There’s been a whole bunch of scientific research into the afterburn effect – and the current consensus is that the best results are seen from short, high-intensity workouts. The effects of such workouts can last from 30 minutes post-exercise up to around 48 hours or longer.
The afterburn effect works in the following manner:
- High-intensity, short bursts of exercise – such as 10 sets of eight second flat out cycling for example – will raise the body’s calorie consumption post-workout in order to return itself to the pre-exercise state.
- This increased level of metabolism continues until the body is fully recovered.
- Whilst the exercise itself moves into the anaerobic stage, it’s the post-exercise recovery period that sees the body continue to burn fat.
- In general, the body takes any time from around 15 minutes through to around 48 hours to fully recover from exercise. If you can manipulate this period by the type of exercise you perform, it’s possible to literally force your body to continue using up calories post-exercise.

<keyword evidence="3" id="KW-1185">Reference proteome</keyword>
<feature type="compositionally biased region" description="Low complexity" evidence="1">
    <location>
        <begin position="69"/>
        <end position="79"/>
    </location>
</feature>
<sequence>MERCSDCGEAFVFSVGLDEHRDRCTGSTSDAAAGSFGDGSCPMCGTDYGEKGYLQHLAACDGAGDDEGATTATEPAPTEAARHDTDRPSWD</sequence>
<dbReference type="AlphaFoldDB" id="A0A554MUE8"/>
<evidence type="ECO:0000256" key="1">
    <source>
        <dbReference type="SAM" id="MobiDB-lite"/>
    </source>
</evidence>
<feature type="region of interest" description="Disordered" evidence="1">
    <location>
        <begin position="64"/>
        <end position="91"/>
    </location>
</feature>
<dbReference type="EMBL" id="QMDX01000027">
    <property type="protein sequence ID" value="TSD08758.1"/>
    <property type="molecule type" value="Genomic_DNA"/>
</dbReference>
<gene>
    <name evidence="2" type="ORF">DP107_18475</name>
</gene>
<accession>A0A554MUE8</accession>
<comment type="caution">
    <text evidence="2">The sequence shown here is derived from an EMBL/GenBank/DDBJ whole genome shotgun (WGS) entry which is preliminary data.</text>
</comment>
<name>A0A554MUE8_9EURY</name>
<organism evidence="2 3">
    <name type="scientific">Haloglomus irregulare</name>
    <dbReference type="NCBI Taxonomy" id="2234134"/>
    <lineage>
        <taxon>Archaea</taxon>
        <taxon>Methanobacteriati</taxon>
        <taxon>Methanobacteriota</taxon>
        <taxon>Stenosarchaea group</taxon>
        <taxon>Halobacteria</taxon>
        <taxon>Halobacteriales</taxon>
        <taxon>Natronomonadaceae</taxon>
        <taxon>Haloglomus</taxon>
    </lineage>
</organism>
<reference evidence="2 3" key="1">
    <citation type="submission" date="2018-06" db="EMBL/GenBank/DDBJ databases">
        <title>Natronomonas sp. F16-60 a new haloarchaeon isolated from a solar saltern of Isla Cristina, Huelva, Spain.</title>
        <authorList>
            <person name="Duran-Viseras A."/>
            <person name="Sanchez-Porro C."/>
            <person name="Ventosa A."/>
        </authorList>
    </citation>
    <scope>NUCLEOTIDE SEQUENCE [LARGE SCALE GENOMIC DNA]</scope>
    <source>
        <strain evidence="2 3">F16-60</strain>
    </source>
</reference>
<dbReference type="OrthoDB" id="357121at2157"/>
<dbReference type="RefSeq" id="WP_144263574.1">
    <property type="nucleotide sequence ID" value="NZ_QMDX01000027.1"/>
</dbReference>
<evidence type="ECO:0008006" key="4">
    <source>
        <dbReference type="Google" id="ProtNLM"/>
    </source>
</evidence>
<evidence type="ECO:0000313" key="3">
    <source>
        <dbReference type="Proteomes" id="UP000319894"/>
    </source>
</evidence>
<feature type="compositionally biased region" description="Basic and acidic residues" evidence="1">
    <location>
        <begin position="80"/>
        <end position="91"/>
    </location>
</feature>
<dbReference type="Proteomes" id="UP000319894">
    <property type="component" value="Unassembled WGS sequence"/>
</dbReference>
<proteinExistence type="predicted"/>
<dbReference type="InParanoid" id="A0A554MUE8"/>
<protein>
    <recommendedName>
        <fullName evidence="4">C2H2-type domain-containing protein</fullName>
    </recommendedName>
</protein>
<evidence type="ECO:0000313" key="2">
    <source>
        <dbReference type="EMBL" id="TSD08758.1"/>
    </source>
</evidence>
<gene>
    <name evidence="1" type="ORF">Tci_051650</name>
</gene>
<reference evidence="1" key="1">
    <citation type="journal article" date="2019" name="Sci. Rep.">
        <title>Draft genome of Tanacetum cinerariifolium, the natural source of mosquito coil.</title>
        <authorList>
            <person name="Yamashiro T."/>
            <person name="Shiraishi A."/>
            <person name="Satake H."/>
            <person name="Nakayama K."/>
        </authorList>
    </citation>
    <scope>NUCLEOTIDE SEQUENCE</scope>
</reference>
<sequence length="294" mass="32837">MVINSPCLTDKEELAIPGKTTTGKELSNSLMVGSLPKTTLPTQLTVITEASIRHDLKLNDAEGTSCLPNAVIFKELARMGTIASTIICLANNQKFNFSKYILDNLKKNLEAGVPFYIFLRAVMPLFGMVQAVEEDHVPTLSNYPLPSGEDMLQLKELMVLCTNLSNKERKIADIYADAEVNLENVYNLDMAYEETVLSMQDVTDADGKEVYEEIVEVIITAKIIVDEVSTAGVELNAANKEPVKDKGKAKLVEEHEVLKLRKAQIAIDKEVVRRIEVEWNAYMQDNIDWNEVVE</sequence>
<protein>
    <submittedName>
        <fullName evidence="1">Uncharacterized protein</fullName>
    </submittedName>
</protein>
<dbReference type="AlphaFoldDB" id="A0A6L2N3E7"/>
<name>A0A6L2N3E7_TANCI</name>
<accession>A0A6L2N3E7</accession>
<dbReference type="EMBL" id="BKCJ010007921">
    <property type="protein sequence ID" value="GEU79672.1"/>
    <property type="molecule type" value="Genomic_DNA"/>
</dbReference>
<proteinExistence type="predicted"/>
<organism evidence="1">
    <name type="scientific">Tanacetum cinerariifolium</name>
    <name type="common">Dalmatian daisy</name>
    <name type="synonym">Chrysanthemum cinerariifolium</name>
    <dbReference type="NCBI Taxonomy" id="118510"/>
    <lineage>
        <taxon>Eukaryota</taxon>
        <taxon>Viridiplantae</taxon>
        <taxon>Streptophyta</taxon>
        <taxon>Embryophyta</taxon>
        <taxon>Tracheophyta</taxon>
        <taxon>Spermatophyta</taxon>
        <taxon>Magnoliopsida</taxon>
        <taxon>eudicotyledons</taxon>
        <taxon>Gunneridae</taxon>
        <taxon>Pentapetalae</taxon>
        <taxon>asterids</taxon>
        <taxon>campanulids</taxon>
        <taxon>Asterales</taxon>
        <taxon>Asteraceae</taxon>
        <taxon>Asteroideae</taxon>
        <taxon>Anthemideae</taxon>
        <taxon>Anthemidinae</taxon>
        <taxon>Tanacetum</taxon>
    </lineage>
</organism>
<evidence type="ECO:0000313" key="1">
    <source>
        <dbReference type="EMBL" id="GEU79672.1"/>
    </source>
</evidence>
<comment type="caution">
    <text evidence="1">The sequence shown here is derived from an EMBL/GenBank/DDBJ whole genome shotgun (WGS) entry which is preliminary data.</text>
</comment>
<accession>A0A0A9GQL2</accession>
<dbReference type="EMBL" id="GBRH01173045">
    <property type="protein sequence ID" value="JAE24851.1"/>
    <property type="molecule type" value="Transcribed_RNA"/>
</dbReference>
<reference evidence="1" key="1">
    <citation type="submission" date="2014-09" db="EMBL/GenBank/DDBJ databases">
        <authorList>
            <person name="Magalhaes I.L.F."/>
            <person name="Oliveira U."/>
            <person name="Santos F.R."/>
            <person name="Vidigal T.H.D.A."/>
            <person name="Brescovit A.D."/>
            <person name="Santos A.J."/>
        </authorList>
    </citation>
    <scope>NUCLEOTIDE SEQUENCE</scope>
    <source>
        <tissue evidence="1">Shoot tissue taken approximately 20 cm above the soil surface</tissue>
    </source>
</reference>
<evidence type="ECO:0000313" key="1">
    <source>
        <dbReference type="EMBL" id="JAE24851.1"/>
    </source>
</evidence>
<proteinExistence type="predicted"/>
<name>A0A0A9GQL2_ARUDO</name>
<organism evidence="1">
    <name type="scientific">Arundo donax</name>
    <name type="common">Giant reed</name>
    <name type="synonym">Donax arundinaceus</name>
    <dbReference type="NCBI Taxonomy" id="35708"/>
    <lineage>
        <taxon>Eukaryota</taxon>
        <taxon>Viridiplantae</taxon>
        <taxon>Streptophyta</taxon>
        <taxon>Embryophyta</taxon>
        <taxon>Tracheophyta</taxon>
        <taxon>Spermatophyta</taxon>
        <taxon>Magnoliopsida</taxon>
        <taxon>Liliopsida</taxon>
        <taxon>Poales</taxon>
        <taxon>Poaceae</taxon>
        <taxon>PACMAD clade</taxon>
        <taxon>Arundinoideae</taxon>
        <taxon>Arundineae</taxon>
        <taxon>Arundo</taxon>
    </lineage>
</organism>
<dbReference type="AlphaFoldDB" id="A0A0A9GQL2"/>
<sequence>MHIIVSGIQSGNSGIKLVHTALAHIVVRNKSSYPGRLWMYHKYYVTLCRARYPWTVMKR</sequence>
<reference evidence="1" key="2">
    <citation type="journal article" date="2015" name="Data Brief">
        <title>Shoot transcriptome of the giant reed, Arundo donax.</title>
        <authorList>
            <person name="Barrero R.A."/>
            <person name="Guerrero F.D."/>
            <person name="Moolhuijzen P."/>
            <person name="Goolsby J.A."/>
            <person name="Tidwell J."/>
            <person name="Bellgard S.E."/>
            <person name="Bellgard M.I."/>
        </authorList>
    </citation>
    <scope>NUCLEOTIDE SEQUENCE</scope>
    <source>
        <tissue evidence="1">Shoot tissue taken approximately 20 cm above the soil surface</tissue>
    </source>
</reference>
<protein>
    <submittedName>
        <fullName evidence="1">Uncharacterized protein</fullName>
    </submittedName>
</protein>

So – this all sounds wonderful. But how can you actually change your workouts to increase this afterburn effect?
- Firstly, you must understand that if you use higher load volumes to try and further stimulate the afterburn effect, it won’t work. All this will do is to increase the amount of calories you use during the exercise itself.
- The pure intensity of this type of workout needs fuel to work to optimum effect. Whilst you can’t, of course, stuff yourself with poor nutrition and still expect to burn fat, you do need to provide your body with the necessary energy to perform this high-intensity training. In a nutshell – nutrition is still king when it comes to the afterburn effect.
One such training method that relies on the afterburn effect is HiiT – High-Intensity Interval Training. However, there is still much that is not yet understood about the afterburn effect. Studies continue into trying to increase our knowledge. So far it’s not known what is the optimum number of sets, reps or intensity levels that are necessary to increase afterburn – or even if different body positions during these short bursts of exercise have an effect on the length of afterburn.
We can see from this chart how it affects metabolism:
But, and there’s more and more evidence stacking up to back this, the very best results are seen when high-intensity, short bursts of exercise use as many large muscle groups as possible. And adding this type of workout into your weekly routine – either on non-weight bearing days or on rest days – really does seem to aid fat loss, muscle cutting and getting ripped.